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Building Our New Camper


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#21 marty

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Posted 15 November 2013 - 10:43 PM

It appears that there is no insulating material between the Aluminum ribs and the Aluminum roof sheet (I can't tell for sure).  If not that creates a large thermal "short" allowing direct thermal conduction from inside to outside (heat moves from hot to cold).

 

Seems to me a thin layer of insulating material (a sheet or tape) between each rib and the skin would minimize the thermal short and help cut down heat loss.  Filling the Aluminum channel with form would also help as well as minimize a volume where vapor can condense and the leak out.

 

I have noticed ice forming on screw heads in the ceiling of our FWC and that got me wondering if the aluminum frame is in thermal contact with the skin.  I think it is.

 

If there is more information on this I am interested in reading about it.

 

Regards,

Craig

The roof frame is completely covered in a good closed cell tape. It looks like the metal in some pictures.  If you look down to the picture with the roof skin you will see the tape on the edge. The insulation that is doubled up in the roof has a combined R value of almost 7. That is more than double of solid insulation.

Marty


Edited by marty, 15 November 2013 - 10:48 PM.

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#22 Casa Escarlata Robles Too

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Posted 15 November 2013 - 10:50 PM

IMO the "bat" type insulation is easier,more cost effected,and fills the areas better.

With ridged type each piece has to be cut to fit it's specific location and if not cut exactly to fit could leave space between framing and insulation.

Frank


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#23 marty

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Posted 16 November 2013 - 01:20 AM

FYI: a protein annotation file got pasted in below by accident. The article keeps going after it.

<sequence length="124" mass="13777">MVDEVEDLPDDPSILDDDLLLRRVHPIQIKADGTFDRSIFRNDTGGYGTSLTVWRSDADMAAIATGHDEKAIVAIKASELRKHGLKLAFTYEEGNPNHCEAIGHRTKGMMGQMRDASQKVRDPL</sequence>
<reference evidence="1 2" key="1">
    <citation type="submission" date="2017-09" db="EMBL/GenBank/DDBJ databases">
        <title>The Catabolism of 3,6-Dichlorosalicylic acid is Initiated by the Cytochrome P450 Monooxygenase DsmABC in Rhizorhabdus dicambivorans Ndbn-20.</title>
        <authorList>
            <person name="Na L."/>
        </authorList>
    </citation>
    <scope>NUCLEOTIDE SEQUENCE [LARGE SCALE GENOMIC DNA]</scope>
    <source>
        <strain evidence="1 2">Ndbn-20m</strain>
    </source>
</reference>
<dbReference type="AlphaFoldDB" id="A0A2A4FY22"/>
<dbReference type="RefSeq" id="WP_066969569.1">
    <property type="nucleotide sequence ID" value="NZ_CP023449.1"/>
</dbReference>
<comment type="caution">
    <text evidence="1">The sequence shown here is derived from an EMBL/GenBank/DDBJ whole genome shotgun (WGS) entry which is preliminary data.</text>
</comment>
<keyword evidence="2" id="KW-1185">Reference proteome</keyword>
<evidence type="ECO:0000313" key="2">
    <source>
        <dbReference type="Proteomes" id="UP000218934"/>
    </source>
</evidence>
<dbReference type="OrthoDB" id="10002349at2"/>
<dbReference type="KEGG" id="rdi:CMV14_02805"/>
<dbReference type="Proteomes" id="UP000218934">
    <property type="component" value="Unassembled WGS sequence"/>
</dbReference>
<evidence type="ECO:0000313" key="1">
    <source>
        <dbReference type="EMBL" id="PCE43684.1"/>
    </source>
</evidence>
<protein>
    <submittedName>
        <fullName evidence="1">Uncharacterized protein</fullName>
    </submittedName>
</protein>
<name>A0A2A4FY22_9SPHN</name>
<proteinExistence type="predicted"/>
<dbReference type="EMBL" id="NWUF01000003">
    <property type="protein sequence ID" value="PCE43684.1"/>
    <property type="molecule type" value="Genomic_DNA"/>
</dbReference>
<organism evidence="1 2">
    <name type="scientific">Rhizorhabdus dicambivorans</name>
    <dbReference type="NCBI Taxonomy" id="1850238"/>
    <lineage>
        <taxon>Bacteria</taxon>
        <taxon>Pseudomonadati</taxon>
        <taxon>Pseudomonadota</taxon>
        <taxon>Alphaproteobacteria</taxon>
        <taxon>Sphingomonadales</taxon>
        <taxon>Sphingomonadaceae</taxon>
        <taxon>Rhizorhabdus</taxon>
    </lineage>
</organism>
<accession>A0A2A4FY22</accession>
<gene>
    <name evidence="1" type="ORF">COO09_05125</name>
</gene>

IMO the "bat" type insulation is easier,more cost effected,and fills the areas better.

With ridged type each piece has to be cut to fit it's specific location and if not cut exactly to fit could leave space between framing and insulation.

Frank

Hi Frank,

 No the bat type that we use cost much more than the solid to purchase. It is two hours faster to install. It has a better R value than the solid.

Marty


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#24 ski3pin

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Posted 16 November 2013 - 01:40 AM

Good discussion on the roof. I, like probably most others here, have read and heard lots of opinions on roofs and insulation. The Lady & my decisions about camper choice and construction are based from an experienced pop up camper user's perspective. I also know how to build things. We backcountry ski out of our camper and we enjoy bitterly cold desert winter mornings. We want a warm camper. That drove two decisions on our new camper - a small non slider window against the truck cab and the insulation in the roof and walls that ATC uses in their standard build.
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2003 Ford Ranger FX4 Level II 2013 ATC Bobcat SE "And in the end, it's not the years in your life that count. It's the life in your years."- Abraham Lincoln  http://ski3pin.blogspot.com/


#25 ski3pin

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Posted 16 November 2013 - 03:46 AM

This camper build is so cool on so many levels from seeing it transform from a stack of tubing and lumber to become a camper to daydreaming about all the wonderful adventures ahead this camper will play a prominent role in. It is hard to contain our excitement.

 

I was back down at the factory to check on progress and make some decisions. It is hard to stay away and again I thank the guys for their patience with me and my curiosity.

 

All the 12V wiring has been routed in the walls.

 

 

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The roof is ready for lift panels and then joined to the main camper section.